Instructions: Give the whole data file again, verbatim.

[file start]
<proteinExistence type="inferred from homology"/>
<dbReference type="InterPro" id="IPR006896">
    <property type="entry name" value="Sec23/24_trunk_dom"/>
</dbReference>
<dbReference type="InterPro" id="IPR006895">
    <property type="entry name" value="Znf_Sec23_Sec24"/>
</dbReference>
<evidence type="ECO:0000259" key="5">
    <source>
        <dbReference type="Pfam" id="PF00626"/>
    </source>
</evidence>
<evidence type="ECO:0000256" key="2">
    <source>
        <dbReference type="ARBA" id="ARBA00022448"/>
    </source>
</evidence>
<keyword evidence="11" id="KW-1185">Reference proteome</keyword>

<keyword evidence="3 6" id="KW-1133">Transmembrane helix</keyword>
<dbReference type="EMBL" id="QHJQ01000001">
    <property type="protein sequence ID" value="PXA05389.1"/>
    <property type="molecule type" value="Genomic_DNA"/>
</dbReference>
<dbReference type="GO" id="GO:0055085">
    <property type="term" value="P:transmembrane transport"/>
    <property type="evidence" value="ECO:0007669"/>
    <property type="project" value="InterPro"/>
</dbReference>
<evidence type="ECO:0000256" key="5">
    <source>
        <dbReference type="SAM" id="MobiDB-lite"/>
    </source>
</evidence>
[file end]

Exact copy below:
<proteinExistence type="inferred from homology"/>
<dbReference type="InterPro" id="IPR006896">
    <property type="entry name" value="Sec23/24_trunk_dom"/>
</dbReference>
<dbReference type="InterPro" id="IPR006895">
    <property type="entry name" value="Znf_Sec23_Sec24"/>
</dbReference>
<evidence type="ECO:0000259" key="5">
    <source>
        <dbReference type="Pfam" id="PF00626"/>
    </source>
</evidence>
<evidence type="ECO:0000256" key="2">
    <source>
        <dbReference type="ARBA" id="ARBA00022448"/>
    </source>
</evidence>
<keyword evidence="11" id="KW-1185">Reference proteome</keyword>

<keyword evidence="3 6" id="KW-1133">Transmembrane helix</keyword>
<dbReference type="EMBL" id="QHJQ01000001">
    <property type="protein sequence ID" value="PXA05389.1"/>
    <property type="molecule type" value="Genomic_DNA"/>
</dbReference>
<dbReference type="GO" id="GO:0055085">
    <property type="term" value="P:transmembrane transport"/>
    <property type="evidence" value="ECO:0007669"/>
    <property type="project" value="InterPro"/>
</dbReference>
<evidence type="ECO:0000256" key="5">
    <source>
        <dbReference type="SAM" id="MobiDB-lite"/>
    </source>
</evidence>